Juan Diego is a business owner and stock broker from Cucuta. “When I was a kid, I knew Venezuela better than Colombia.” he tells me. “We had the guerrillas here, one couldn’t really travel without fear of being kidnapped or encountering violence. I remember during three-day weekends we would go to San Cristobal right across the border, it was a 30-minute trip. They had a McDonalds and we didn’t.” he laughs. “On our side there were kidnappings on the highway. They were called milagro pescado expeditions. They would take people who looked like they had money and ransom them.  Every few years the guerrillas would blow up a toll-checkpoint or something. We were safer in Venezuela. That seems like a long time ago now. I haven’t been to the border in eight years.”


Bolivares, the currency of Venezuela, is often worth less than the paper it is printed on

So, what happened in Venezuela? Well, that is a great question and one that merits its own series of articles. The answer depends on who you ask. Vox has a pretty good explainer if you’re looking for the quick version. But I think the answer is a lot more complicated than most people are willing to admit. Colombia is a country with just as much, if not more, political polarization than the United States, and most of the answers I read or hear reflect the political perspective of the person or group speaking. What everyone agrees on however, is that Venezuela is currently a  dictatorship led by Nicolas Maduro, a leader who has made a series of decisions so disastrous and idiotic that they would be comical were it not for the massive human suffering they have created. This has resulted in a massive migration of people fleeing the collapsing state.

"It’s totally up to that guy if he wants to fuck you or not when you come back."

And one of the main ports of entry into this region for Venezuelans is the Simon Bolivar bridge. The bridge is located in La Parada, in the Villa del Rosario municipality. The Colombian side of the border is a chaotic open-air marketplace, with vendors selling everything from street food to water to Colombian pre-paid phone plans to clothing to bus tickets. The destinations are varied; Bogota, Medellin, Cali, Ecuador, Argentina and points beyond. To put some perspective on the desperation of some of the migrants, one can buy a bus ticket to Bogota for around 100,000 pesos (or roughly $32 USD), but many immigrants elect instead to walk on foot- a journey that takes 9-10 days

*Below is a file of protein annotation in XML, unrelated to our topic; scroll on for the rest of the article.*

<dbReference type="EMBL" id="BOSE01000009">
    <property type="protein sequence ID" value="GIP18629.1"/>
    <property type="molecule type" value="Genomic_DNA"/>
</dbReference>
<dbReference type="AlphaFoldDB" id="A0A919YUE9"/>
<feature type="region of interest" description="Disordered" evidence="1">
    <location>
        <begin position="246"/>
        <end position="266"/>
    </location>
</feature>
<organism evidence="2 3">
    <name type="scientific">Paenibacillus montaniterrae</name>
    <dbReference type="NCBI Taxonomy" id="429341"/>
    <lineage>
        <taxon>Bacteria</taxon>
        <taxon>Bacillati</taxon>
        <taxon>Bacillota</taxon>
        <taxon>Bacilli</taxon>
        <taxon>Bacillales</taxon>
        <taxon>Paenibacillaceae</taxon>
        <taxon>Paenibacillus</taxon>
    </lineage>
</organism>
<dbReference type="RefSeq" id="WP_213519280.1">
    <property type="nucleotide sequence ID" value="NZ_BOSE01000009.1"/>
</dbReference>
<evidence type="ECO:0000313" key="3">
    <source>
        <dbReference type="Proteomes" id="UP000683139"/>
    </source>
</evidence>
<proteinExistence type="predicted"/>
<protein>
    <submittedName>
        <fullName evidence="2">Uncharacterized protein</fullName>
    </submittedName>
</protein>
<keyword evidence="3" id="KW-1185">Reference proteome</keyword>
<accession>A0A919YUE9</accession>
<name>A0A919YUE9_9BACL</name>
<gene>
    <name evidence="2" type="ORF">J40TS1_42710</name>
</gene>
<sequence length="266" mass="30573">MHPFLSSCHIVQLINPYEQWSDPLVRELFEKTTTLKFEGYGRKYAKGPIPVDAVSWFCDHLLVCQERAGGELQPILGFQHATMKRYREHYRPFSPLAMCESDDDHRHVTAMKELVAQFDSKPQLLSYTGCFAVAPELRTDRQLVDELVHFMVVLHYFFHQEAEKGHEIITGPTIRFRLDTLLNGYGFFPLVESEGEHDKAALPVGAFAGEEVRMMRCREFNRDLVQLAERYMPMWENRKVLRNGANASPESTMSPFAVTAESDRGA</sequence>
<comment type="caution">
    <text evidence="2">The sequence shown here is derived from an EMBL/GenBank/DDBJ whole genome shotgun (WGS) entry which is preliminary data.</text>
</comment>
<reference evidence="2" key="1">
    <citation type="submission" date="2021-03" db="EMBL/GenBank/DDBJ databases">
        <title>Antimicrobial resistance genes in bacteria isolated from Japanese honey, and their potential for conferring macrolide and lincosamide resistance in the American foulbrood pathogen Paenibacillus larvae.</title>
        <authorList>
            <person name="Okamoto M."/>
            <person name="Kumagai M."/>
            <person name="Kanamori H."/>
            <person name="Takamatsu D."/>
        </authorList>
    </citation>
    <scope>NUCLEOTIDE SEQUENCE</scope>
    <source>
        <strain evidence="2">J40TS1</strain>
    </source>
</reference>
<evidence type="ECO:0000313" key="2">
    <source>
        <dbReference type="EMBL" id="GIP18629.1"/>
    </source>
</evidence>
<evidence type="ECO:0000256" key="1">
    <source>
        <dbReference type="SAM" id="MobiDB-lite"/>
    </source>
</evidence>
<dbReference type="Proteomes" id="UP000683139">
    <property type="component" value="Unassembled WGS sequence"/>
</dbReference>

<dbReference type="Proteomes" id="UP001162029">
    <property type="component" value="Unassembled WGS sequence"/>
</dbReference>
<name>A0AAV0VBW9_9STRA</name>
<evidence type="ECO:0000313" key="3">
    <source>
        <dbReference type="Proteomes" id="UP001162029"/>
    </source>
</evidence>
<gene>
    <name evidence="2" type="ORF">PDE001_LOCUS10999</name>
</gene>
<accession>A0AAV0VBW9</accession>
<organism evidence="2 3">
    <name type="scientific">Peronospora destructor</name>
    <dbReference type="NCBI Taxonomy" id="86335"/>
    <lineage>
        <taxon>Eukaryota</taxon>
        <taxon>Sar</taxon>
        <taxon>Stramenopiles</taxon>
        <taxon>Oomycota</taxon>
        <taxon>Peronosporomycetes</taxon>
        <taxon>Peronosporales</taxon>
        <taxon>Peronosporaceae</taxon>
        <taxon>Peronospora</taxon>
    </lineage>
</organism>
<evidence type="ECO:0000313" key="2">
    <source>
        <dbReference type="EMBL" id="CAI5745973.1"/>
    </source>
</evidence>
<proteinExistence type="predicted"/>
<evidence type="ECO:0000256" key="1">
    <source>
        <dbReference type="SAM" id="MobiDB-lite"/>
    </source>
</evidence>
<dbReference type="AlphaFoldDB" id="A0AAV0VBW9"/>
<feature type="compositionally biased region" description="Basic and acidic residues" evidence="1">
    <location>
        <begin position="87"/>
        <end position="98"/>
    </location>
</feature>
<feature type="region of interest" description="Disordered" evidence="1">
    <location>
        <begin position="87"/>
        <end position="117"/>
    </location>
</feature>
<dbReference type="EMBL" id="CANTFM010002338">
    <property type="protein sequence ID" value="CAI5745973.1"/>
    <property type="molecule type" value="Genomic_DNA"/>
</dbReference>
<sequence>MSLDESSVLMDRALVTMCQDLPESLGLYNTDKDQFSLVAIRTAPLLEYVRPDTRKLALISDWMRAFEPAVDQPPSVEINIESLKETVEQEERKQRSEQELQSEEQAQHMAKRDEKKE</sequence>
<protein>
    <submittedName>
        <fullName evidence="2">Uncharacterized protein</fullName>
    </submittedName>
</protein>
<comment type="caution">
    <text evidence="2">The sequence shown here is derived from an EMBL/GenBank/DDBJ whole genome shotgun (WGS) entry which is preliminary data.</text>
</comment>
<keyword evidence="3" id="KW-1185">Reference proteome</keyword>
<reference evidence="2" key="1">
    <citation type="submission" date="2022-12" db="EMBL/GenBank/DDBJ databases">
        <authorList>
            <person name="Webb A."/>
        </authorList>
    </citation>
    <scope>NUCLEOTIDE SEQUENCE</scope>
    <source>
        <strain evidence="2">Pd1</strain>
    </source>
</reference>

But what surprises me isn’t what is for sale, rather what some people are offering to buy. Bolivars at a discounted rate was expected, but I heard offers for gold, old cellphones and even hair. Multiple barkers were proclaiming their desire for hair with prices averaging around 90,000 pesos (around $30).

La pared has always been a bustling area, but since the crisis it has grown, it is dotted now with small businesses catering to the flow of Venezuelans. Bakeries selling bread in bulk, small markets with economy sized packages of diapers and toilet paper, used tire shops and stores stocked with cheap consumer goods from Asia. Anything that is of value in the currently stricken Venezuela. 

As I approached the bridge the crowds grew thicker. Porters waited with dolly carts, offering their services to help move goods across the bridge to Venezuela. And for them, business seemed to be booming. Dozens of heavily-laden people were crossing into Venezuela with all manner of foodstuffs and goods. The checkpoint consisted of a few guards glancing distractedly at the identification cards of the passing throngs. There didn’t seem to be much in the way of impediments from either Colombian or Venezuelan officials. 


The crowd waits to cross into Venezuela

I was accompanied by two American representatives of a company called Bay-build, Stephen Gardner and Ravi Kurani. Their company designs semi-permanent structures for immigrants. Bay-build was in Cucuta to do field research on the situation and their friend, Juan Diego, had agreed to take us all to visit his aunt in San Cristobal, Venezuela. We reached the border after navigating the bustling crowd and spoke with a Colombian Immigration official who looked a bit harried by the flow of people.

 “Look, you can enter. If you want. But Venezuela is incredibly dangerous for foreigners. Even if you don’t get robbed or killed while you’re there, it’s totally up to that guy if he wants to fuck you or not when you come back.” he said, gesturing towards his Venezuelan counterpart a few meters away. “If I were you, I would definitely not go.” I tried to ask him a few follow-up questions, but he only had a dismissive look in response as he returned to giving cursory glances to the ID cards of the passing throngs, overwhelmed by his work. 

“The guard is right.” Juan told us. “They will probably claim you are spies of Trump or something ridiculous” he says, laughing, “and try to solicit an outrageous bribe. And if you don’t pay it, well. My uncle was in Venezuela a few years ago, before the border was closed to cars. We still have a sugarcane farm there, although it’s not used for anything at the moment. He was driving when this old couple flagged him down and begged him for help moving a bunch of stuff up the road. He replied ‘of course’ and let them get in. Around the corner 20 police officers were waiting. They arrested him and charged him with smuggling. ‘You need to transfer $8000 (USD) to this bank account, or you’re not getting out of jail.’ they told him. Well, he called my aunt and we had to borrow money from the whole family, but in the end, we got the money. We didn’t have a choice. He hasn’t been back (to Venezuela) since.”